Fresh off winning federal approval for one major health insurance program and still at work building another, Colorado officials are already moving on to their next big health policy idea: A statewide alliance of employers, modeled after one in Summit County, that would give organizations better leverage to negotiate health care prices for their employee plans.
Colorado Insurance Commissioner Michael Conway last month met with leaders from the Colorado Association of School Executives to talk about the idea, and Gov. Jared Polis touted the plan at a news conference last week.
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“We’re also looking at a statewide model that essentially empowers the customers to have better negotiating leverage with the providers to negotiate better rates,” Polis said.
“We are working hard with Commissioner Conway and others to expand that statewide.”
The alliance would take its inspiration from the Peak Health Alliance in Summit County, which succeeded in getting its local hospital to lower its prices by 20%. But state officials have not yet approved the insurance rates that sprung from that deal, meaning it’s still unclear exactly how much money the alliance model will save people.
How it would work
The basic premise behind the alliance model is that employers could get a better deal on health care prices if they banded together and negotiated directly with doctors and hospitals — rather than taking the prices that insurance companies have negotiated for them.
After the group of employers have negotiated their health care prices, they would then put their business up for bid to insurers, who would compete to offer the employers coverage tied to those prices.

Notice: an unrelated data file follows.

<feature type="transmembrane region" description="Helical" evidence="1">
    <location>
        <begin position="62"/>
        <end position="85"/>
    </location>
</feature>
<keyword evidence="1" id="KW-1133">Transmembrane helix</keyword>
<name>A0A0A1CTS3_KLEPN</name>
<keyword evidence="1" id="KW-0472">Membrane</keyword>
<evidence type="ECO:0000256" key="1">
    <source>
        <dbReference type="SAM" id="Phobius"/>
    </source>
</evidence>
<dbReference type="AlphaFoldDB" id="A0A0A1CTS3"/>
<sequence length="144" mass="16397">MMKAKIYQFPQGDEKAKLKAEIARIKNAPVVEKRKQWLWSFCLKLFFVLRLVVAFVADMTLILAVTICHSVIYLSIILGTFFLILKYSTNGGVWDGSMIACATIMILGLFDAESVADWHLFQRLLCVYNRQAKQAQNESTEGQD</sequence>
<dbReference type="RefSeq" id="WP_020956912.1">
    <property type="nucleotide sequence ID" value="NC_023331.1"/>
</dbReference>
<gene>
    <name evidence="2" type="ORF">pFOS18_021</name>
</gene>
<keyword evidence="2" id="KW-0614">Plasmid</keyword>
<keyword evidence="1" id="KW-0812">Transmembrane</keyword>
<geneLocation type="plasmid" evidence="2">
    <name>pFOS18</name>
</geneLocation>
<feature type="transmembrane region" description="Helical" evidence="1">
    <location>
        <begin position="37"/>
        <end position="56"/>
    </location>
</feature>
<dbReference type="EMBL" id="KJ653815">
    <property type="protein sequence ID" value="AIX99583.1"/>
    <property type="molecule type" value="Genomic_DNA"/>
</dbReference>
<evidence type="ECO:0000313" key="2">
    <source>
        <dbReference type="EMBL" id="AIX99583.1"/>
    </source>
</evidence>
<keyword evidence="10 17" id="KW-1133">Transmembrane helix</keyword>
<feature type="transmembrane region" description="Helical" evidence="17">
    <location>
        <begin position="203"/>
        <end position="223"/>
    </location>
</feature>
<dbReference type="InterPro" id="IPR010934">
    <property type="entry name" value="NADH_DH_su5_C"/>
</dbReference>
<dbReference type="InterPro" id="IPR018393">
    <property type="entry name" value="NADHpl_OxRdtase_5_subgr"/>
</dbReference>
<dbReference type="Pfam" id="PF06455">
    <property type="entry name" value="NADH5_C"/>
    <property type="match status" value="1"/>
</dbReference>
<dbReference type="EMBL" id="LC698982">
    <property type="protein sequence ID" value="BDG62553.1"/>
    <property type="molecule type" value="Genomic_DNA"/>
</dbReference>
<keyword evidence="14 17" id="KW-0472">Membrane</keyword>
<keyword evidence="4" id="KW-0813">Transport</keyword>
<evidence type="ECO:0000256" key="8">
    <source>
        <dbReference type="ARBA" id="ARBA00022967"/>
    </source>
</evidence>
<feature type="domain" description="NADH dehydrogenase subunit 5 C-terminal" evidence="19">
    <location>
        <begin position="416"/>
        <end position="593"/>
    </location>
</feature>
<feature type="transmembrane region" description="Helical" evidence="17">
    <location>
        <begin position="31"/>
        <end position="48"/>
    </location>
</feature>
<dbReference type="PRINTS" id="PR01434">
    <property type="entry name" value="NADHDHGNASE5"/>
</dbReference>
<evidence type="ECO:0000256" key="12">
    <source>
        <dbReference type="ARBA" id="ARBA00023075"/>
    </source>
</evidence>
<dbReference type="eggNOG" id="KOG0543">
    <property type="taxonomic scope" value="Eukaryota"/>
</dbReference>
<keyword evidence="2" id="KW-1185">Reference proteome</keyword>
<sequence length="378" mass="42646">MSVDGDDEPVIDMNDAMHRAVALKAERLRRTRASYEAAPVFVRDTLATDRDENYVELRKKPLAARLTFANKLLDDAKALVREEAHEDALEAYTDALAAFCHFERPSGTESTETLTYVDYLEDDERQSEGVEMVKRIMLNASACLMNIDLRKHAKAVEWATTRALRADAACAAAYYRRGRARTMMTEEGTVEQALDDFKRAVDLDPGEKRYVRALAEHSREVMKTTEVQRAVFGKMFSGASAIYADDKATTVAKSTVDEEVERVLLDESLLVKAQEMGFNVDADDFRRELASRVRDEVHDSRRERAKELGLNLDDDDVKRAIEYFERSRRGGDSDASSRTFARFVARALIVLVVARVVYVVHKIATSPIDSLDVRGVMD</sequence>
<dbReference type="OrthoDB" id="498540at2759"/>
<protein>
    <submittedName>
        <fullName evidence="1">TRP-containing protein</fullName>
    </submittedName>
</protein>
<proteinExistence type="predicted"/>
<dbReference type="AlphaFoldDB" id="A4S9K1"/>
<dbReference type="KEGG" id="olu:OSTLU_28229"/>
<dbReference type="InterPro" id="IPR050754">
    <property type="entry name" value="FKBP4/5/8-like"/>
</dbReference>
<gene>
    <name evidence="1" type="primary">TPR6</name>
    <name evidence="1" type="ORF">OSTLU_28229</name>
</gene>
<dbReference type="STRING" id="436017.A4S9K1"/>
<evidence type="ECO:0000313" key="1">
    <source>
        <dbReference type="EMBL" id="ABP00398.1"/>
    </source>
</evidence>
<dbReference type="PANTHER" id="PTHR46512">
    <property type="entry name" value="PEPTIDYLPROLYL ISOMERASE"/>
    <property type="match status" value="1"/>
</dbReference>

Polis has previously talked about creating an alliance for public employers in Colorado, as first reported in The Denver Post. But a statewide alliance could also include private companies, as well as individuals shopping for plans on their own.
Thus far, no organization has stepped forward and said publicly that it wants to be part of an alliance. A spokeswoman for the Colorado Association of School Executives said Conway’s presentation was strictly informational to get school administrators up to speed on the idea.
State lawmakers earlier this year passed a bill updating the rules for such cooperatives. That bill was one of three passed last session that could reshape how Coloradans buy health insurance — also including a bill that created a reinsurance program and another putting together a public insurance option.
How much it would save
Rates for next year won’t be finalized until this fall, but Polis said he expects the Peak Health Alliance will save employers in large- and small-group plans an extra 20% in Summit County. The savings for individuals shopping by themselves may be less, though, based on a Colorado Sun review of preliminary rate filings.
Peak Health Alliance CEO Tamara Drangstveit said she couldn’t comment, citing the pending rate-review. Nor could a representative from Bright Health, the insurance company that will provide individual Peak members with coverage.
And Conway was also circumspect.
“I think it’s going to blow people away,” was all he’d say.
The Sun’s analysis found that Bright Health is proposing to offer individual Peak members insurance with premium costs somewhere between 5 and 10% less in Summit County than what it is offering to non-Peak members. In real dollars, that translates to a few hundred to around $1,000 in savings per year for individuals who buy insurance on their own and don’t get it through an employer.
What comes next
There’s still a long way to go to create a statewide health alliance. An organization would have to be formed and employers would have to agree to join it. The process of negotiating health prices with doctors and hospitals is arduous, as Peak leaders discovered.
Meanwhile, though, it appears several more communities want to follow Summit County in developing smaller-scale versions of the plan. Conway said officials in Eagle, La Plata, San Miguel and Mesa counties are all studying the idea.